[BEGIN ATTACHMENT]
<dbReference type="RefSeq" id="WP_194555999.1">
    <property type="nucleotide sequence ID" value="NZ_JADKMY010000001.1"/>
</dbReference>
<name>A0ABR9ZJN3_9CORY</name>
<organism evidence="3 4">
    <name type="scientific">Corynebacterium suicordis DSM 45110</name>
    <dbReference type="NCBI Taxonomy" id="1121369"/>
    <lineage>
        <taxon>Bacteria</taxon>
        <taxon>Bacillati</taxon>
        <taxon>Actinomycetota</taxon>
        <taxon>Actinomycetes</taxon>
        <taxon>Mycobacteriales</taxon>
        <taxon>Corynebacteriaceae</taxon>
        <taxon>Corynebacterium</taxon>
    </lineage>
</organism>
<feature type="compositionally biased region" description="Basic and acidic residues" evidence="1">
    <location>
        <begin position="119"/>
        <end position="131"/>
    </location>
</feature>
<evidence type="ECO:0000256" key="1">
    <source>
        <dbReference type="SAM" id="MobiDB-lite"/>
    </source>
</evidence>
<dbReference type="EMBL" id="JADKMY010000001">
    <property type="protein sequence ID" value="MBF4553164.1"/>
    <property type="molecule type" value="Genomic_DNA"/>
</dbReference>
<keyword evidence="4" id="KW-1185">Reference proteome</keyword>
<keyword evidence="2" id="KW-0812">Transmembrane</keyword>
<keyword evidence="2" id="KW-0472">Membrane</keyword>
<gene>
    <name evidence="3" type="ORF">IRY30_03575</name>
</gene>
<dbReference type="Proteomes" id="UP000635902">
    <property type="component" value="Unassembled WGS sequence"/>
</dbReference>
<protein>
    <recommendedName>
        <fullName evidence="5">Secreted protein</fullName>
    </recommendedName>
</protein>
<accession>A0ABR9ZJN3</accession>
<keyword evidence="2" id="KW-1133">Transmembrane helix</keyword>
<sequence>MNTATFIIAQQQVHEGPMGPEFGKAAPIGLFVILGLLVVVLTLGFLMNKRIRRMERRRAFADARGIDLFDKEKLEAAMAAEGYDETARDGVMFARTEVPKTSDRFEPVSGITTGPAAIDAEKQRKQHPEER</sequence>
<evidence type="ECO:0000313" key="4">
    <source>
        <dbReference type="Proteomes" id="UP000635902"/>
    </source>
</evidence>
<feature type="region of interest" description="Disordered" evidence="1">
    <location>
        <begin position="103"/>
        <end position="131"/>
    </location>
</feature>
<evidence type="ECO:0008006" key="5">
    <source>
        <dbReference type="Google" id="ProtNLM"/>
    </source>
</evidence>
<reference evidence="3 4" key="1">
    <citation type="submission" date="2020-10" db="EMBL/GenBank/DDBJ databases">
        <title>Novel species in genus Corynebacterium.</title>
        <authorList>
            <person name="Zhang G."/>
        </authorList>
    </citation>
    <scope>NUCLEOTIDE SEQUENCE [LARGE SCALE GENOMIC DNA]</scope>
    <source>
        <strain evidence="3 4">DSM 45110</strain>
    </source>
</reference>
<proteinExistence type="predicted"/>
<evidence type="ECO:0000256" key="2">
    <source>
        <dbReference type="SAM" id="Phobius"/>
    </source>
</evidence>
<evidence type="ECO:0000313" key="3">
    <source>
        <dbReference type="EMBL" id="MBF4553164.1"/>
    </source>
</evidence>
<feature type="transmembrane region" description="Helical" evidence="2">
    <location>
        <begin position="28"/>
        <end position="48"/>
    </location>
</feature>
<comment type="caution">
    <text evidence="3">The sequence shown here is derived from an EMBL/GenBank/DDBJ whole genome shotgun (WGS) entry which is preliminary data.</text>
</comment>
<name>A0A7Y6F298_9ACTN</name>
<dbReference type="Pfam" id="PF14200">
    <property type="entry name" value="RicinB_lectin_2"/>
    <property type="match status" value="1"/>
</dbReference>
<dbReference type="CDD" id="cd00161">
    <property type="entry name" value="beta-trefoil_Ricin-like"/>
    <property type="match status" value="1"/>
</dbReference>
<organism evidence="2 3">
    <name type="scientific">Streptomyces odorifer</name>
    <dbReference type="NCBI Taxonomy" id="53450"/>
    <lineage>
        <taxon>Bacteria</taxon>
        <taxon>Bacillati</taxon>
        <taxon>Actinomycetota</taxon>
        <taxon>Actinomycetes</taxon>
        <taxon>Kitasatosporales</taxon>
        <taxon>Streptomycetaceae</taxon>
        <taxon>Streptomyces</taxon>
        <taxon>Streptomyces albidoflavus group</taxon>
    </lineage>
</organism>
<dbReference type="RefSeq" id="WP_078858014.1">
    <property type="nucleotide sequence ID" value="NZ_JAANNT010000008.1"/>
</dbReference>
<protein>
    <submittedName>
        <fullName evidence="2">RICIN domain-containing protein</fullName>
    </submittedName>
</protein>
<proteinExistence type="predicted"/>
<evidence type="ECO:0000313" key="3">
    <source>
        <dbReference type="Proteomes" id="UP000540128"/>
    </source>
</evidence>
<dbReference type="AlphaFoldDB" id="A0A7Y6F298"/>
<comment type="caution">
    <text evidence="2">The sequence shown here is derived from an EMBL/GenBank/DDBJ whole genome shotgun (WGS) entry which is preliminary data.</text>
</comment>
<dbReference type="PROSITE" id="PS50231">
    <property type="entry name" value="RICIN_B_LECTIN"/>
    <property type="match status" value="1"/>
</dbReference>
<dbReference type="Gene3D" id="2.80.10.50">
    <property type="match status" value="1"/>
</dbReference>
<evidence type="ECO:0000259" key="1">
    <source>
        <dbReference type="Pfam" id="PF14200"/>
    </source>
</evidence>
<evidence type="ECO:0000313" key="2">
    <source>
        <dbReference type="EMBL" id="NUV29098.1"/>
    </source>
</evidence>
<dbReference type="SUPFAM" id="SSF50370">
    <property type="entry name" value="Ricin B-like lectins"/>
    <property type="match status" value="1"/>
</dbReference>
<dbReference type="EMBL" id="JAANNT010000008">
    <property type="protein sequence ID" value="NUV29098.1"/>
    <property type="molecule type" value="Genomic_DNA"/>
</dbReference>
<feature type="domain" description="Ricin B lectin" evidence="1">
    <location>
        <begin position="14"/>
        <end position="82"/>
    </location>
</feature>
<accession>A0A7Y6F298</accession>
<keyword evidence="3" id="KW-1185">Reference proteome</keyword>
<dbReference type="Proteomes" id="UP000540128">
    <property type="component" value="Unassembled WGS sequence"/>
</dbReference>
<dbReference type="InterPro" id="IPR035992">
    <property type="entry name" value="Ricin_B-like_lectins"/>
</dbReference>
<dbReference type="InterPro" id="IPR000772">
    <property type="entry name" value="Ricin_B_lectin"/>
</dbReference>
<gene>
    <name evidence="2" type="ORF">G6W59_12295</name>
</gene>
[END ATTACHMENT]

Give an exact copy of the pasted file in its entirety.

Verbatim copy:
<dbReference type="RefSeq" id="WP_194555999.1">
    <property type="nucleotide sequence ID" value="NZ_JADKMY010000001.1"/>
</dbReference>
<name>A0ABR9ZJN3_9CORY</name>
<organism evidence="3 4">
    <name type="scientific">Corynebacterium suicordis DSM 45110</name>
    <dbReference type="NCBI Taxonomy" id="1121369"/>
    <lineage>
        <taxon>Bacteria</taxon>
        <taxon>Bacillati</taxon>
        <taxon>Actinomycetota</taxon>
        <taxon>Actinomycetes</taxon>
        <taxon>Mycobacteriales</taxon>
        <taxon>Corynebacteriaceae</taxon>
        <taxon>Corynebacterium</taxon>
    </lineage>
</organism>
<feature type="compositionally biased region" description="Basic and acidic residues" evidence="1">
    <location>
        <begin position="119"/>
        <end position="131"/>
    </location>
</feature>
<evidence type="ECO:0000256" key="1">
    <source>
        <dbReference type="SAM" id="MobiDB-lite"/>
    </source>
</evidence>
<dbReference type="EMBL" id="JADKMY010000001">
    <property type="protein sequence ID" value="MBF4553164.1"/>
    <property type="molecule type" value="Genomic_DNA"/>
</dbReference>
<keyword evidence="4" id="KW-1185">Reference proteome</keyword>
<keyword evidence="2" id="KW-0812">Transmembrane</keyword>
<keyword evidence="2" id="KW-0472">Membrane</keyword>
<gene>
    <name evidence="3" type="ORF">IRY30_03575</name>
</gene>
<dbReference type="Proteomes" id="UP000635902">
    <property type="component" value="Unassembled WGS sequence"/>
</dbReference>
<protein>
    <recommendedName>
        <fullName evidence="5">Secreted protein</fullName>
    </recommendedName>
</protein>
<accession>A0ABR9ZJN3</accession>
<keyword evidence="2" id="KW-1133">Transmembrane helix</keyword>
<sequence>MNTATFIIAQQQVHEGPMGPEFGKAAPIGLFVILGLLVVVLTLGFLMNKRIRRMERRRAFADARGIDLFDKEKLEAAMAAEGYDETARDGVMFARTEVPKTSDRFEPVSGITTGPAAIDAEKQRKQHPEER</sequence>
<evidence type="ECO:0000313" key="4">
    <source>
        <dbReference type="Proteomes" id="UP000635902"/>
    </source>
</evidence>
<feature type="region of interest" description="Disordered" evidence="1">
    <location>
        <begin position="103"/>
        <end position="131"/>
    </location>
</feature>
<evidence type="ECO:0008006" key="5">
    <source>
        <dbReference type="Google" id="ProtNLM"/>
    </source>
</evidence>
<reference evidence="3 4" key="1">
    <citation type="submission" date="2020-10" db="EMBL/GenBank/DDBJ databases">
        <title>Novel species in genus Corynebacterium.</title>
        <authorList>
            <person name="Zhang G."/>
        </authorList>
    </citation>
    <scope>NUCLEOTIDE SEQUENCE [LARGE SCALE GENOMIC DNA]</scope>
    <source>
        <strain evidence="3 4">DSM 45110</strain>
    </source>
</reference>
<proteinExistence type="predicted"/>
<evidence type="ECO:0000256" key="2">
    <source>
        <dbReference type="SAM" id="Phobius"/>
    </source>
</evidence>
<evidence type="ECO:0000313" key="3">
    <source>
        <dbReference type="EMBL" id="MBF4553164.1"/>
    </source>
</evidence>
<feature type="transmembrane region" description="Helical" evidence="2">
    <location>
        <begin position="28"/>
        <end position="48"/>
    </location>
</feature>
<comment type="caution">
    <text evidence="3">The sequence shown here is derived from an EMBL/GenBank/DDBJ whole genome shotgun (WGS) entry which is preliminary data.</text>
</comment>
<name>A0A7Y6F298_9ACTN</name>
<dbReference type="Pfam" id="PF14200">
    <property type="entry name" value="RicinB_lectin_2"/>
    <property type="match status" value="1"/>
</dbReference>
<dbReference type="CDD" id="cd00161">
    <property type="entry name" value="beta-trefoil_Ricin-like"/>
    <property type="match status" value="1"/>
</dbReference>
<organism evidence="2 3">
    <name type="scientific">Streptomyces odorifer</name>
    <dbReference type="NCBI Taxonomy" id="53450"/>
    <lineage>
        <taxon>Bacteria</taxon>
        <taxon>Bacillati</taxon>
        <taxon>Actinomycetota</taxon>
        <taxon>Actinomycetes</taxon>
        <taxon>Kitasatosporales</taxon>
        <taxon>Streptomycetaceae</taxon>
        <taxon>Streptomyces</taxon>
        <taxon>Streptomyces albidoflavus group</taxon>
    </lineage>
</organism>
<dbReference type="RefSeq" id="WP_078858014.1">
    <property type="nucleotide sequence ID" value="NZ_JAANNT010000008.1"/>
</dbReference>
<protein>
    <submittedName>
        <fullName evidence="2">RICIN domain-containing protein</fullName>
    </submittedName>
</protein>
<proteinExistence type="predicted"/>
<evidence type="ECO:0000313" key="3">
    <source>
        <dbReference type="Proteomes" id="UP000540128"/>
    </source>
</evidence>
<dbReference type="AlphaFoldDB" id="A0A7Y6F298"/>
<comment type="caution">
    <text evidence="2">The sequence shown here is derived from an EMBL/GenBank/DDBJ whole genome shotgun (WGS) entry which is preliminary data.</text>
</comment>
<dbReference type="PROSITE" id="PS50231">
    <property type="entry name" value="RICIN_B_LECTIN"/>
    <property type="match status" value="1"/>
</dbReference>
<dbReference type="Gene3D" id="2.80.10.50">
    <property type="match status" value="1"/>
</dbReference>
<evidence type="ECO:0000259" key="1">
    <source>
        <dbReference type="Pfam" id="PF14200"/>
    </source>
</evidence>
<evidence type="ECO:0000313" key="2">
    <source>
        <dbReference type="EMBL" id="NUV29098.1"/>
    </source>
</evidence>
<dbReference type="SUPFAM" id="SSF50370">
    <property type="entry name" value="Ricin B-like lectins"/>
    <property type="match status" value="1"/>
</dbReference>
<dbReference type="EMBL" id="JAANNT010000008">
    <property type="protein sequence ID" value="NUV29098.1"/>
    <property type="molecule type" value="Genomic_DNA"/>
</dbReference>
<feature type="domain" description="Ricin B lectin" evidence="1">
    <location>
        <begin position="14"/>
        <end position="82"/>
    </location>
</feature>
<accession>A0A7Y6F298</accession>
<keyword evidence="3" id="KW-1185">Reference proteome</keyword>
<dbReference type="Proteomes" id="UP000540128">
    <property type="component" value="Unassembled WGS sequence"/>
</dbReference>
<dbReference type="InterPro" id="IPR035992">
    <property type="entry name" value="Ricin_B-like_lectins"/>
</dbReference>
<dbReference type="InterPro" id="IPR000772">
    <property type="entry name" value="Ricin_B_lectin"/>
</dbReference>
<gene>
    <name evidence="2" type="ORF">G6W59_12295</name>
</gene>